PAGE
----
I absolutely hate the plastic pots that I see littering many gardens. I thought, there must be some sort of leaf or bark that could be made into a suitable pot. So I looked up banana leaf pots on Google Images and sure enough, there are a few others just as smart as me.
I was searching specifically for quite deep pots that could be used for young tree starts, so that the taproot could develop normally. I didn't find any of those, but it's pretty simple. A banana leaf that is 2 feet across , has a section of material that radiates one foot from the central rib. It is really easy to cut along that rib to get a fairly flat piece of material a foot wide and up to 8 feet long. The leaf can then either be sliced or torn to make one foot segments of any desired width. They tear quite easily from the side of the leaf toward the central rib. Many will already be torn in that dimension because of the wind. Then it's just a matter of rolling it in the shape of a paper towel roll, and pinning the edge together. This can be done with a toothpick size piece of bamboo or elastic bands could be used.
I envision pots that stand a foot tall with a diameter of about 3 in. So we would want to tear the leaf into segments that are 1 foot square, so there's room for overlap at the joint.
Tall skinny pots would not be self-supporting. Instead they would be packed tightly together inside large baskets or on starter tables that have a raised edge. The young starts could be kept in this sort of pot until their taproots begin to reach the bottom or until the banana leaf begins to decay. Then it's time to plant them out. There's no need to remove the pot, since it will disintegrate and become part of the compost that we're planting into.
Pots can also be made for vegetable starts. Something 3 inches tall is enough , so you get 3 pots out of every 1 foot segment. Banana leaves are often shredded in the wind, so pieces as narrow as 4 in could be used for small pots. But there is absolutely no shortage in areas where bananas grow , so no need to try to use every little bit of that resource. Most leaves will yield 10 or more of the 1 foot pots and 30 or more 3 inch pots.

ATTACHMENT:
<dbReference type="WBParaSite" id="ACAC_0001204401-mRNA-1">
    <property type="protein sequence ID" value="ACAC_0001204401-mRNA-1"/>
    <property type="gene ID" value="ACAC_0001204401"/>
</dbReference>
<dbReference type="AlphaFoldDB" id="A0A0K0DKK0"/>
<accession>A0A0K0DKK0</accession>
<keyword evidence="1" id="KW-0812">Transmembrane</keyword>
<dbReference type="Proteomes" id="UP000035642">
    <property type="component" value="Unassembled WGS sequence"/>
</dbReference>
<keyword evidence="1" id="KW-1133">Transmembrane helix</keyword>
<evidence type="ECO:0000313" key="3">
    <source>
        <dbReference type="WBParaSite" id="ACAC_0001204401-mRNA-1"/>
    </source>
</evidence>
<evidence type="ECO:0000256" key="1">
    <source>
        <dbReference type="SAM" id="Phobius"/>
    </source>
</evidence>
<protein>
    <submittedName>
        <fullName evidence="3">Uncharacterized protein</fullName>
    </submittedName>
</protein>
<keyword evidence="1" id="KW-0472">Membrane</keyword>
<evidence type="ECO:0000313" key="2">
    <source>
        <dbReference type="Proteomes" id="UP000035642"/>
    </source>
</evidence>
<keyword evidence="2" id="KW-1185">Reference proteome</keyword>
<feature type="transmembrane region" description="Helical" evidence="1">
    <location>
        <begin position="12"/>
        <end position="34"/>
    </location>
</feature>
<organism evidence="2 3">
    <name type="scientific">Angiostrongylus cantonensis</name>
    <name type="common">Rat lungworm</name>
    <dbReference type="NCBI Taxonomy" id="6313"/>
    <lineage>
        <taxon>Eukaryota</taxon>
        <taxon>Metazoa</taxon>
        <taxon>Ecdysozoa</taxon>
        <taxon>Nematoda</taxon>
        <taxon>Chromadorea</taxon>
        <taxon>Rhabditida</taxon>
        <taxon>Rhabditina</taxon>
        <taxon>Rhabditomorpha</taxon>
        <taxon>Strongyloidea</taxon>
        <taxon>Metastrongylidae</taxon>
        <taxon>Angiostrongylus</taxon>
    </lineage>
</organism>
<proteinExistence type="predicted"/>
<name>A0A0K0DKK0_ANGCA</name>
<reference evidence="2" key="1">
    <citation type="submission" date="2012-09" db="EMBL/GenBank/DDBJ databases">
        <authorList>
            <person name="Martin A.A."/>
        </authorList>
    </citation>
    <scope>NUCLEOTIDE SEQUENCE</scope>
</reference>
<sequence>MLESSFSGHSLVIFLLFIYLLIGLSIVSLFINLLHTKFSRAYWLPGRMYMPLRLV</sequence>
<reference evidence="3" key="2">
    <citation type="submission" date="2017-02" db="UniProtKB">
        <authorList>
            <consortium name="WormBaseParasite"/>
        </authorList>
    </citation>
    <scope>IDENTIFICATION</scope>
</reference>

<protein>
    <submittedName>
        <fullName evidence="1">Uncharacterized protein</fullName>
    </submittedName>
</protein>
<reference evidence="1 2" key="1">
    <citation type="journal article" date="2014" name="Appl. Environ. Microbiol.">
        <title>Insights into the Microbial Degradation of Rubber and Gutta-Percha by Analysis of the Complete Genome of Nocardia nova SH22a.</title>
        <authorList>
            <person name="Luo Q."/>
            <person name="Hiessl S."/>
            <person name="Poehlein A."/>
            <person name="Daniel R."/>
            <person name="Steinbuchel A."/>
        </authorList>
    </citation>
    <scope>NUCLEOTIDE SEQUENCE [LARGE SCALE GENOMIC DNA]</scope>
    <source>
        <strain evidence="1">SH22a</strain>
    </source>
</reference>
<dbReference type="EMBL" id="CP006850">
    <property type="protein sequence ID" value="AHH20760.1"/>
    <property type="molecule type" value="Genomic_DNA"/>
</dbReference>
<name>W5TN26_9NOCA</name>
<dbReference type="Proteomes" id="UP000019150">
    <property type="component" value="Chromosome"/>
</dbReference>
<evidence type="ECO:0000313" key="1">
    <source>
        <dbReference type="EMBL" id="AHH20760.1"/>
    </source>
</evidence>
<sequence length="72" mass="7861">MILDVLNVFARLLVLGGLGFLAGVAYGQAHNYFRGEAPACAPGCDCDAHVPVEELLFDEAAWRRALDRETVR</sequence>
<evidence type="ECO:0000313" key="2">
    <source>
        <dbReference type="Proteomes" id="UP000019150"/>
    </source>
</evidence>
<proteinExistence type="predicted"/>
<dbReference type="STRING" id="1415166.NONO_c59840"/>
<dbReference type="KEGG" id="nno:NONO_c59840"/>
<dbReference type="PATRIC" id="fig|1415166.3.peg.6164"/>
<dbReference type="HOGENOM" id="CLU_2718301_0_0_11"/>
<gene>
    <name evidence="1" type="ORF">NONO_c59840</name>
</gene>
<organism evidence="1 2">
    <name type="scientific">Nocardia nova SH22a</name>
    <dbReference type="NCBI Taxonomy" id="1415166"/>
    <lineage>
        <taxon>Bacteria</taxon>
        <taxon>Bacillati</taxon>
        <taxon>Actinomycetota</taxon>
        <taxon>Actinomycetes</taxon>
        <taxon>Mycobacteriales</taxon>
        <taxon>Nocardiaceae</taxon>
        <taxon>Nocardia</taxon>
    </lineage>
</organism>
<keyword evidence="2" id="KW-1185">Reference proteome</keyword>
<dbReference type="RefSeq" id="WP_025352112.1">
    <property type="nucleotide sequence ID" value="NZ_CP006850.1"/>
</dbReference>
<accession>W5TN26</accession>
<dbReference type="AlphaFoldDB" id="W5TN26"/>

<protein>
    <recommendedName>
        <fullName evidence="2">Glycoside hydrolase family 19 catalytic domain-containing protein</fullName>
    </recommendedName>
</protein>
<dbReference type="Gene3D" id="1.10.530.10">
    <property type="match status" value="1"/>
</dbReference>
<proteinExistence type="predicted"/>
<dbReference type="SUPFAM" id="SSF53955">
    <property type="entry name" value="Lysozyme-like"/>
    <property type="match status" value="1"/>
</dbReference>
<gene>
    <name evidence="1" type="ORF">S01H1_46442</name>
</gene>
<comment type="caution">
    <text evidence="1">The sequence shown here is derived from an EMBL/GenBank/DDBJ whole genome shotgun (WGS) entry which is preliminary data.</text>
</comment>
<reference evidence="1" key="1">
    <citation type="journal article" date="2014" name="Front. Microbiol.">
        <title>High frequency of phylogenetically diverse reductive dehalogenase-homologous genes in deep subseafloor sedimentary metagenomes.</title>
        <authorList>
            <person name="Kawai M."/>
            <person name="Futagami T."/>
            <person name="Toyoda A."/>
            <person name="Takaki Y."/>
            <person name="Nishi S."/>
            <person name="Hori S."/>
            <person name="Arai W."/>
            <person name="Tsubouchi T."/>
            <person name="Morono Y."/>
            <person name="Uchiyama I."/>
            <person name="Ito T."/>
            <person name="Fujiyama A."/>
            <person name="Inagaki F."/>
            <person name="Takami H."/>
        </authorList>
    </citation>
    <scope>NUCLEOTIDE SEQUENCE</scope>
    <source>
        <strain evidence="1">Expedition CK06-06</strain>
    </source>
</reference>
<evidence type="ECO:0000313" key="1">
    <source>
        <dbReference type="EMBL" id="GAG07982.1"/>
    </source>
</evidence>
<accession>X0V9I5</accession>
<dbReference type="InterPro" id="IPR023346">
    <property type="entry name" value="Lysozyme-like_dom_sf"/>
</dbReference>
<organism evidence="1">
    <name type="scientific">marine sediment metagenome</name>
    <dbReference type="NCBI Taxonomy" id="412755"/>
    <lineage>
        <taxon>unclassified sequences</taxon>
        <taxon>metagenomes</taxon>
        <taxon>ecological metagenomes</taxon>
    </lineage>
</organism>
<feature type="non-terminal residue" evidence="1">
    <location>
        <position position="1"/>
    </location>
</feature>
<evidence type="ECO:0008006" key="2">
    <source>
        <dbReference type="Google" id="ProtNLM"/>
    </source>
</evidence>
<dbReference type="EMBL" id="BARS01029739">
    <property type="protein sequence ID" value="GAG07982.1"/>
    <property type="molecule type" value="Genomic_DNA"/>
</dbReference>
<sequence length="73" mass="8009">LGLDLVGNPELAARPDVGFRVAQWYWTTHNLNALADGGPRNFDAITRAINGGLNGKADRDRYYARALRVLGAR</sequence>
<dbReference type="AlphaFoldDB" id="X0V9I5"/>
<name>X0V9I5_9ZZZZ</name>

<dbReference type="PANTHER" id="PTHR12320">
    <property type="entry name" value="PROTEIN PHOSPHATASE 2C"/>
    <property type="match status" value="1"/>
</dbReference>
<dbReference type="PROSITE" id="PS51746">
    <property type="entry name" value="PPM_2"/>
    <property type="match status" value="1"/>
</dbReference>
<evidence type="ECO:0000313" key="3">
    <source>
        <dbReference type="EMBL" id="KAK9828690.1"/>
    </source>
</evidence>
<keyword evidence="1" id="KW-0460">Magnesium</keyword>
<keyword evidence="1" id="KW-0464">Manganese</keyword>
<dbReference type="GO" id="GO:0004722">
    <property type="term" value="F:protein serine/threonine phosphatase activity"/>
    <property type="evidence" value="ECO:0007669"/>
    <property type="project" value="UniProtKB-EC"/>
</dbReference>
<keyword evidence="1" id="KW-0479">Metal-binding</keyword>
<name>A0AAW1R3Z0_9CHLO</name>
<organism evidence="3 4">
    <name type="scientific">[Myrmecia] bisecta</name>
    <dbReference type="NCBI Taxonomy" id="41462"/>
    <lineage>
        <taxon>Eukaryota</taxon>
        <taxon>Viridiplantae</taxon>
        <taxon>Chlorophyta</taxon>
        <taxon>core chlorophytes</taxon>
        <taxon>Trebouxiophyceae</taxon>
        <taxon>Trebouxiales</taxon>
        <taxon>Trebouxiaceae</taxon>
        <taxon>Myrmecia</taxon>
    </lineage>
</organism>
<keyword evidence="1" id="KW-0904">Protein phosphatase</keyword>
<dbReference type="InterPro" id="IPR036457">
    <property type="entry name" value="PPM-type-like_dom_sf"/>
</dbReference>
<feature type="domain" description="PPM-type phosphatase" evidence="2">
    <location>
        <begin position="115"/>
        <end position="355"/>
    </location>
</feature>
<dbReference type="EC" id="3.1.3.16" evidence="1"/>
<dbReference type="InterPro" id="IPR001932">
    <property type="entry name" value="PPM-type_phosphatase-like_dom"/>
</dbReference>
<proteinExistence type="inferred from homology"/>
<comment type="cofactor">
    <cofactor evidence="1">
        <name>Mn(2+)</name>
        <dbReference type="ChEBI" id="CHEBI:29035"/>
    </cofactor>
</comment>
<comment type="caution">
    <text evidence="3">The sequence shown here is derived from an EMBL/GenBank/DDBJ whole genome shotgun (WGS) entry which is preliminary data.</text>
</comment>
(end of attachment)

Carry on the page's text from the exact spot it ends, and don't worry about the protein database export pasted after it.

Food serving dishes
It is common throughout the tropics for some types of food to be served on a leaf or in a leaf bowl.
In the Philippines, I bought some spicy peanuts from a lady who had made her own leaf bowls from the bananas that grew in her yard. She told me that she does not like all of the plastic litter that plagues her city. I also bought a sticky rice dessert dish, that had been cooked in a banana leaf bowl. The perfect container for street food. Biodegradable, and not in the way that those biodegradable plastics work. I attended a private get together at someone's home and she served things in banana bowls. It wasn't so much about avoiding washing dishes as it was about making sure that her dishes didn't end up spread all over the yard or taken home with somebody. There was a thick stew and a sticky rice dish. Relatives were sent home with the excess, and there was no need to tell them that they must bring the Tupperware back. :-)
We don't all have access to banana leaves. But there are many other types of large leaf that could be made into some sort of planting pot , probably not the big ones that I need. I will make mine in the Philippines, since that's where these young trees are needed. Where I live in Canada, we have several trees that have a nice big leaf. Unfortunately they aren't available in the spring when they are needed. So you might have to dry, press and rehydrate in the spring. A bit tedious. We do have birch bark and I have rolled it into that exact shape. Paper or cardboard could work. Not quite as elegant or as green , but not bad.
If you have any other pictures of leaf bowls and how they are constructed, drop them here. I'm still shopping for land, so you won't see my pots anytime soon. I will be there within two months, so I may mess with some of the material, as a test.